Monday, January 31, 2011
Peace Works 2011: Solidarity in Action
The Rachel Corrie Foundation will host its annual Peace Works Conference, April 8-9th, 2011. This years conference, Solidarity in Action, features acclaimed author and activist, Alice Walker as our keynote speaker. Please join us for two exciting days of networking, panels, and workshops focused on organizing around the ever-growing Boycott, Divestment, and Sanctions (BDS) movement in support of Palestinian human rights.
Peace Works will take place at the Evergreen State College whose student body in June 2010 overwhelmingly voted for campus divestment from Israeli corporations and the creation of a Caterpillar Inc. equipment free campus. Panelists will address a variety of issues including strategies for justice, BDS campaigns, and cross movement building. Local and national organizers will facilitate workshops to educate, motivate, and inspire you to take action in your community. Workshop themes will include corporate, consumer, campus, interfaith, and cultural/academic BDS campaigns providing the opportunity for the BDS movement to celebrate its national successes and strengthen our regional efforts.
Saturday, January 29, 2011
Good riddance, 'peace process'
Don't lament the end of negotiations that put Israeli demands, backed almost unconditionally by the U.S. and at the expense of basic Palestinian rights, first and foremost.
January 28, 2011
Aaron David Miller, a former Israeli-Palestinian "peace process" point person in the George H.W. Bush, Bill Clinton and George W. Bush administrations, is correct to assert in his Jan. 26 Times Op-Ed article that the recent cache of formerly secret documents on Israeli-Palestinian negotiations leaked to Al Jazeera "are bound to have a chilling effect on a process already in the deep freeze."
He errs, however, in lamenting the potential demise of a U.S.-sponsored "peace process" that is premised on Israel's demands, not Palestinian rights.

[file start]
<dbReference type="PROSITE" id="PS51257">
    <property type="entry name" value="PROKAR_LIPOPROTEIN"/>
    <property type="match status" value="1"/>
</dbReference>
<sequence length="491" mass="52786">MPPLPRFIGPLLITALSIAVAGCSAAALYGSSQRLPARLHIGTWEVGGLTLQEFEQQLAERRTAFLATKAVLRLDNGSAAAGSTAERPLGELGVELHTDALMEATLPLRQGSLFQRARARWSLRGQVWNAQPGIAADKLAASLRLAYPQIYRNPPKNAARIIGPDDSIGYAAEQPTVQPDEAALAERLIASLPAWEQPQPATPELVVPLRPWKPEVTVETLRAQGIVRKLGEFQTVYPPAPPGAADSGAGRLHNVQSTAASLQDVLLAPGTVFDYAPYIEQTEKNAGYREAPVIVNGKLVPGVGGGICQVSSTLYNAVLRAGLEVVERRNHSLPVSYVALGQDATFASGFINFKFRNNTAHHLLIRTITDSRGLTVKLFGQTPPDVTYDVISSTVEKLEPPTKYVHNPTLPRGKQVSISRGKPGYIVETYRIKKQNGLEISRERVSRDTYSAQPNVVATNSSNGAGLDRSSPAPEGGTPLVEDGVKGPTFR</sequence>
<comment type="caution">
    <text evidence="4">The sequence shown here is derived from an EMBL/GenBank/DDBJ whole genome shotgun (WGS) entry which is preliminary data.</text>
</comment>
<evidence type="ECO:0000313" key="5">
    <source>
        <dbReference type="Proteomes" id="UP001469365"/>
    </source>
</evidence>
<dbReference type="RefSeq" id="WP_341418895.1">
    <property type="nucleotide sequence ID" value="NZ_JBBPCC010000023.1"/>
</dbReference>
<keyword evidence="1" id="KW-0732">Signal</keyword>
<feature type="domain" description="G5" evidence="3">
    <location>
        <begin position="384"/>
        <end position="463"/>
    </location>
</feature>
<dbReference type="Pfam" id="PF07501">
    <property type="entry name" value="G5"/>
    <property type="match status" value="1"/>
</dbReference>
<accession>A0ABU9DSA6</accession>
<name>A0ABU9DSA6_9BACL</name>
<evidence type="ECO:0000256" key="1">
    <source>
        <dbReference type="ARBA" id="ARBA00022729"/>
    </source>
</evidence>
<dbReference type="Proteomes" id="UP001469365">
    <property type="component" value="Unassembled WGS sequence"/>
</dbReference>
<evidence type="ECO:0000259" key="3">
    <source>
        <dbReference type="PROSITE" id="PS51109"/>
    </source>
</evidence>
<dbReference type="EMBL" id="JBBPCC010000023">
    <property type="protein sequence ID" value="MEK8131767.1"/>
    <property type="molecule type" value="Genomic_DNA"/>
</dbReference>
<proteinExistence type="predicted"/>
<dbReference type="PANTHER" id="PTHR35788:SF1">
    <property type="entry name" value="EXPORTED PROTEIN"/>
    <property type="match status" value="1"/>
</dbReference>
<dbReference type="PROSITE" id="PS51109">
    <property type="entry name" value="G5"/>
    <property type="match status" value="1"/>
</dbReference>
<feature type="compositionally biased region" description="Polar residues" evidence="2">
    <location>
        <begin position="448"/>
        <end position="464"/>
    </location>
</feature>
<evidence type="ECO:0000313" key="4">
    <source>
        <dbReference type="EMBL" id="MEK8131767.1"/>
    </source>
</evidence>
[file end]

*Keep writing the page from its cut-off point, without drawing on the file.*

"As harmful as these leaks are to Palestinians, the Israelis don't look very good either," Miller notes. The Palestine Papers, as the leaks are known, portray Palestinian negotiators bending over backward to concede their rights, with Israel pocketing the concessions while demanding even more.
Friday, January 28, 2011
By Josh Ruebner, National Advocacy Director
As we’ve reported previously on our blog, we’ve been working with our member groups across the country to place billboards opposing U.S. military aid to Israel. Check out a selection of the ads on our new and improved aidtoisrael website. A recent billboard campaign in the Bay Area Rapid Transit (BART) system—sponsored by US Campaign member groups Northern California Friends of Sabeel, American Muslims for Palestine and Jewish Voice for Peace—occasioned a racist counter-ad campaign by Stand With Us. When we advertised in the Washington Metro Area Transit Agency (WMATA), Stand With Us did a similar racist counter-ad campaign. We were really heartened to learn today that BART will no longer tolerate the racist ads sponsored by Stand With Us. Yesterday, the San Francisco Bay Guardian reported that BART has removed the Stand With Us ads!
Let’s celebrate this victory against racism by seeing more pro-active billboard campaigns across the country. It’s working!
Thursday, January 27, 2011
During Obama's address, US Campaign's Phyllis Bennis weighs in on administration's misappropriation of $30bn for more Israeli war crimes instead of 600,000 new green jobs